Last March a land agent showed up at my door to inform me that two private companies wanted to install a pipeline for natural gas liquids on my farm. It would originate in Pennsylvania and West Virginia and join with an existing pipeline in Hardinsburg, which would link it to Louisiana. I was shocked and told the man I was not overjoyed with that news. But his response set me back even farther when he stated that they felt their project would have eminent domain power, meaning they could come through my property whether I like it or not.
He only wanted survey permission at that time. I agreed to the survey very reluctantly, thinking there was no way I could fight these multi-million dollar companies without going broke.
I am farmer with a cow-calf operation in central Kentucky. I also have a full-time job off the farm. I have lived and worked on this farm my entire life, which has now been in my family for five generations. To say my land is important to me would be a huge understatement. Now someone is insinuating that they have more say-so on my property than I do. I don’t take that lightly!
That man who showed up at my door last March works for the Williams Company and Boardwalk Pipeline Partners. Their project is better known as the Bluegrass Hazardous Liquids Pipeline. This article is not about the hazards of the pipeline. It is about eminent domain. It should not matter why a landowner chooses not to have a pipeline on their property for a private company whose only purpose is to make a profit and not to provide any direct benefit to Kentucky residents.
My quest for information led me to local meetings where I heard from both pipeline proponents and opponents. I learned that the issue of eminent domain was not as certain as I was led to believe and also that I did indeed have the right to say no. So I rescinded the survey permission I had previously granted and informed them I was not interested in granting an easement for their pipeline.
For several months I did not hear from them and assumed they had honored the public statements they had made that they would find a path around landowners like me who did not want a pipeline on our property.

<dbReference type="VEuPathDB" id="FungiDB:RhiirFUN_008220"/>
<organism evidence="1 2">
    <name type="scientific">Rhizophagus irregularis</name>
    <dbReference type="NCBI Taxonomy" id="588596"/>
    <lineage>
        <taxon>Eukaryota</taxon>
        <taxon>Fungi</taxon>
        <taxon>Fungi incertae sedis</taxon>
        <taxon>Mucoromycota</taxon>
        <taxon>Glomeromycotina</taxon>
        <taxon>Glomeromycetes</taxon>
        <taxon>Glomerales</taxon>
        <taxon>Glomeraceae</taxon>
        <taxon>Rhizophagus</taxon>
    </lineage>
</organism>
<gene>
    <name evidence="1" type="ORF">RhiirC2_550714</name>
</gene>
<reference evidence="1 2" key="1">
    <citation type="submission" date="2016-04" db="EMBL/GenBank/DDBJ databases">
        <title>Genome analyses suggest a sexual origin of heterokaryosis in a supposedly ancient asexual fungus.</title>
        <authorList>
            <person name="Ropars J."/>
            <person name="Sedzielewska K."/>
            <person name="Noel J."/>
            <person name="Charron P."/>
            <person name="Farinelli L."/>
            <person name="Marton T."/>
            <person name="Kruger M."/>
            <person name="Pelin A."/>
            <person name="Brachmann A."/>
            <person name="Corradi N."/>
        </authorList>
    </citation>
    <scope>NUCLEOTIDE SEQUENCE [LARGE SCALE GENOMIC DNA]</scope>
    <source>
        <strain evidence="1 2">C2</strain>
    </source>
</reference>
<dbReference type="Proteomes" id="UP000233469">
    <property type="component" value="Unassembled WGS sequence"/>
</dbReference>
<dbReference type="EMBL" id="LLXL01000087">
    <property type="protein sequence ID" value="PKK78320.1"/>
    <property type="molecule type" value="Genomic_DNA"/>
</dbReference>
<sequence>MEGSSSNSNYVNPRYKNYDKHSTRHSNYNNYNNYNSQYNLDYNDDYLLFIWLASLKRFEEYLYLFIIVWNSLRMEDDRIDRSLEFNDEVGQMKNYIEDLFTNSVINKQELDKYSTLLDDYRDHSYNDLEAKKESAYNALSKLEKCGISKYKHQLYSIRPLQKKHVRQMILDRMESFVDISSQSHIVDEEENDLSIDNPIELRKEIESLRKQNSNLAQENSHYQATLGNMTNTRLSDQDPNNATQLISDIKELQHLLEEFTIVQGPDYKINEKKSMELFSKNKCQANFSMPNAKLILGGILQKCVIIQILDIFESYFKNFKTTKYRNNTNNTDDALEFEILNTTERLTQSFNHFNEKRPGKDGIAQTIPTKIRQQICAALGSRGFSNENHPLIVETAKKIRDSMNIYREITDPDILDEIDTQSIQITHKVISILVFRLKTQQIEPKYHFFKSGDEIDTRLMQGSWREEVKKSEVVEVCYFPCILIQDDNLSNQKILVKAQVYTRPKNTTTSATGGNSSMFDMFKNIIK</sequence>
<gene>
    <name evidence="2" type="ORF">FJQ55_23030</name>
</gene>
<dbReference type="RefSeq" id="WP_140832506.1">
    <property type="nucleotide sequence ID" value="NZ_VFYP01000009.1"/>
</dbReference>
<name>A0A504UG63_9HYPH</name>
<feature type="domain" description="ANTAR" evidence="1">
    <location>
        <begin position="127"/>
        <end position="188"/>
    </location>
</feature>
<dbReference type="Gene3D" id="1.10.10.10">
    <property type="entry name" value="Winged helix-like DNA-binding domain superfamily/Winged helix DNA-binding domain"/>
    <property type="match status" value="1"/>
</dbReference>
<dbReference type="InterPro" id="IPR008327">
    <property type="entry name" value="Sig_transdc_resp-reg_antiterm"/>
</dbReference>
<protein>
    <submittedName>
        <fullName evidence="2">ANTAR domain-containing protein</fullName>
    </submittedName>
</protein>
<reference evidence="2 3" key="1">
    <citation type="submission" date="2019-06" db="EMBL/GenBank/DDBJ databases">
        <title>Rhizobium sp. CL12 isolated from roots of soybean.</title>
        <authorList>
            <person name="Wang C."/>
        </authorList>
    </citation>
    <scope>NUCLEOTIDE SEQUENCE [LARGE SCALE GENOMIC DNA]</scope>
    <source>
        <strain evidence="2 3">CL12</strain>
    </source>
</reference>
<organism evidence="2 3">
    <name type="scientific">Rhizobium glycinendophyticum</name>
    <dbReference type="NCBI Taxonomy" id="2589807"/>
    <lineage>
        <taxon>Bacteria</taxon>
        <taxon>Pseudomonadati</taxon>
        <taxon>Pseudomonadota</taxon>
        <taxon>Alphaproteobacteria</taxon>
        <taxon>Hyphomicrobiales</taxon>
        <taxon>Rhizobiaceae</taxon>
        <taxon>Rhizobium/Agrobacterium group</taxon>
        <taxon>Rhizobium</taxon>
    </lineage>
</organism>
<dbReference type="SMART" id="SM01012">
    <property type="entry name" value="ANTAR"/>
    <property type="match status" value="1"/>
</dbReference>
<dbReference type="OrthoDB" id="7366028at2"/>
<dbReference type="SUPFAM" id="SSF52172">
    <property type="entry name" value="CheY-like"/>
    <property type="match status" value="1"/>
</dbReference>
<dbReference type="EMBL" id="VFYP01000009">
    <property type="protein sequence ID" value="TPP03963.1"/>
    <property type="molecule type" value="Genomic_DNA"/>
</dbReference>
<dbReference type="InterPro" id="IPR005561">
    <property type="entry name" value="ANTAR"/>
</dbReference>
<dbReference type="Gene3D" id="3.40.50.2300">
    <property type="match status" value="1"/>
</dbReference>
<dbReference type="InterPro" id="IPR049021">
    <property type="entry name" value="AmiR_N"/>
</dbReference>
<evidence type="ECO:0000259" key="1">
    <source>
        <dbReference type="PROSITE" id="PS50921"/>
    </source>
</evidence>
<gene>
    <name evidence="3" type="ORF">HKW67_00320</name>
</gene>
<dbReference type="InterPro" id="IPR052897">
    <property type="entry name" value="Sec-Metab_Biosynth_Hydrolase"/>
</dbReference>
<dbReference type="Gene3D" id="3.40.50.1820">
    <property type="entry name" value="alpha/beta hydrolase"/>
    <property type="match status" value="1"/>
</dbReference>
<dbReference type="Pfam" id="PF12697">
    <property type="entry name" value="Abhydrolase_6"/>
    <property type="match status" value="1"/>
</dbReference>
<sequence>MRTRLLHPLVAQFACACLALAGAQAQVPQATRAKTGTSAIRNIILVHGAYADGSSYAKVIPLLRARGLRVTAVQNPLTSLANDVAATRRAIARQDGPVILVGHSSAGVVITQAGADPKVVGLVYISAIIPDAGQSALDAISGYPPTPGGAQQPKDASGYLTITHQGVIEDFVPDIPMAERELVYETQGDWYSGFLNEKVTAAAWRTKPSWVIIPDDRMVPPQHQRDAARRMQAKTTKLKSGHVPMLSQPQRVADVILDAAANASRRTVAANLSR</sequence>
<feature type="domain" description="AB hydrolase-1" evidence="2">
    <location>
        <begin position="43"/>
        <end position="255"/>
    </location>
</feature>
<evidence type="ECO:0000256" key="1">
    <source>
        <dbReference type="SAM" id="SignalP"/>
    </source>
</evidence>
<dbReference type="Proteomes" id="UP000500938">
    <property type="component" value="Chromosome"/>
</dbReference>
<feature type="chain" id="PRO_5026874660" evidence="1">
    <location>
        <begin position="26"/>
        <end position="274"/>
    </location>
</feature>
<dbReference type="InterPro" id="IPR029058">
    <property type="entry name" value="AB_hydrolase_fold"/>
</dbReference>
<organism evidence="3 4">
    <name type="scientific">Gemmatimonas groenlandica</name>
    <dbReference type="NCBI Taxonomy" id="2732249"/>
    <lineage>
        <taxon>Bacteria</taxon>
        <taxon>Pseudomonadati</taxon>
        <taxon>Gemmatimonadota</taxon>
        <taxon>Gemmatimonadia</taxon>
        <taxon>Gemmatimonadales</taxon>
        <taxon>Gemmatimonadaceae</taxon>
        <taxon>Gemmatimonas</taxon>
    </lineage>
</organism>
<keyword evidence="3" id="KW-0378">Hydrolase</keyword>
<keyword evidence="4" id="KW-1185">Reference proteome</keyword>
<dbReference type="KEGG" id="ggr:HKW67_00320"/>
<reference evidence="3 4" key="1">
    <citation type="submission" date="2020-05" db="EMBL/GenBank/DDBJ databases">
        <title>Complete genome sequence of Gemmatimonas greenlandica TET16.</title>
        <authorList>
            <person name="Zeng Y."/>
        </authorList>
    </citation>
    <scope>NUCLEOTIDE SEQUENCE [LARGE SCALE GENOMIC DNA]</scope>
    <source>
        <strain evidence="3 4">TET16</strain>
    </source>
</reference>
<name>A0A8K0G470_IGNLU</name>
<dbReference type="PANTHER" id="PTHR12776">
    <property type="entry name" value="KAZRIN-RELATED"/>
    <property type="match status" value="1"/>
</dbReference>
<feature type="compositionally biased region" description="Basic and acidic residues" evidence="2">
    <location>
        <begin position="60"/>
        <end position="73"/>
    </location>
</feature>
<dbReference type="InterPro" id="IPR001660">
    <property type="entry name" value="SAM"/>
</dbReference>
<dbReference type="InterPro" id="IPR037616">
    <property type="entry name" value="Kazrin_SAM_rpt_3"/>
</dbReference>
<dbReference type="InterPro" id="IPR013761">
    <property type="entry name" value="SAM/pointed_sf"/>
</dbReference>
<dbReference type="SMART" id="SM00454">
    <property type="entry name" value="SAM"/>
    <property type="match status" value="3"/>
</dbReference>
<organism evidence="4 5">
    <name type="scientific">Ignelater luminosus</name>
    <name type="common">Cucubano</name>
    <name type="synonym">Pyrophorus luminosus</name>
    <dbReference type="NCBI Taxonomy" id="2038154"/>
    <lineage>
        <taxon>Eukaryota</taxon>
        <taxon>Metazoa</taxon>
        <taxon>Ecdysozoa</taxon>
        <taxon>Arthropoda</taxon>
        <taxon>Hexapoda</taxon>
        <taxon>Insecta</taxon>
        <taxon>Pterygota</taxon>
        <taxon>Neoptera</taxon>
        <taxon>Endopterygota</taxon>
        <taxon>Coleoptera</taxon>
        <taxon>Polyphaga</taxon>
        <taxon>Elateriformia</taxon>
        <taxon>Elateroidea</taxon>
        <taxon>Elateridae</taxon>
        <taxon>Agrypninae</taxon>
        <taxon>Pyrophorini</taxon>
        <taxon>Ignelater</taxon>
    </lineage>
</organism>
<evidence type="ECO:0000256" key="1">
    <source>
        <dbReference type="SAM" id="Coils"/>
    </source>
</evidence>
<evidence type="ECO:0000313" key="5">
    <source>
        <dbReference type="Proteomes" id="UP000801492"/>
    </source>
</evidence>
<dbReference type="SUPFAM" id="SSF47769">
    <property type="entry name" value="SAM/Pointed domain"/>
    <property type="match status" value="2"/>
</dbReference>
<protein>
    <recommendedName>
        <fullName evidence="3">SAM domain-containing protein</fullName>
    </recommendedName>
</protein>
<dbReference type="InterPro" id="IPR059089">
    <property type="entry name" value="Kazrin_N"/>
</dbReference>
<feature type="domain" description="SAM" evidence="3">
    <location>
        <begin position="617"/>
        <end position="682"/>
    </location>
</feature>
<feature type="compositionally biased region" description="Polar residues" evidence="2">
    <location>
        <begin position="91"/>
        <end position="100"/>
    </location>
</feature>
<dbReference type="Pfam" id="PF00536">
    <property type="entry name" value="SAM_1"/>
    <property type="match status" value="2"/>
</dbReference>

That all changed in early November. More surveyors showed up and surveyed neighboring properties and the survey stakes lead up to my property lines on opposite sides of my farm, with my land being the missing link to the complete path. A different land agent then stopped by to ask if I would reconsider but I told him I would not. Now, four months later those survey stakes are still in place leading up to my property lines. That greatly concerns me and it should all Kentuckians that a private company could even consider forcing landowners to give up rights to their land.
All of this worry would be unnecessary if Kentucky’s law was clarified so that it was clear that private companies that provide no public benefit are not allowed to condemn the property of Kentuckians.
Most attorneys believe our farms are protected, but that there is some gray area in the law. The pipeline folks insist they do have the power of eminent domain. Rep. John Tilley and others filed House Bill 31. It is not designed to stop the pipeline or to kill jobs, only to give landowners the right to say no. It passed the House Judiciary Committee in February with an 11-1 vote, and now needs attention from Senate and House leaders to make sure HB 31 gets through the process before the session ends.
In the meantime many landowners are adjusting our busy lives and sacrificing as much time as possible trying to explain our situation to legislators and convince them to vote for this much needed legal clarification. We are competing with professional lobbyists that Williams and Boardwalk has paid tens of thousands of dollars to argue that their profitability is more important than our land.
I urge Kentucky residents from all parts of the state to please make one call to the Legislative Message Line at 1-800-372-7181 and leave a message for all members of the House and Senate to please vote FOR House Bill 31 to protect Kentucky landowners from eminent domain used by private companies.
Joe Boone farms in Nelson County.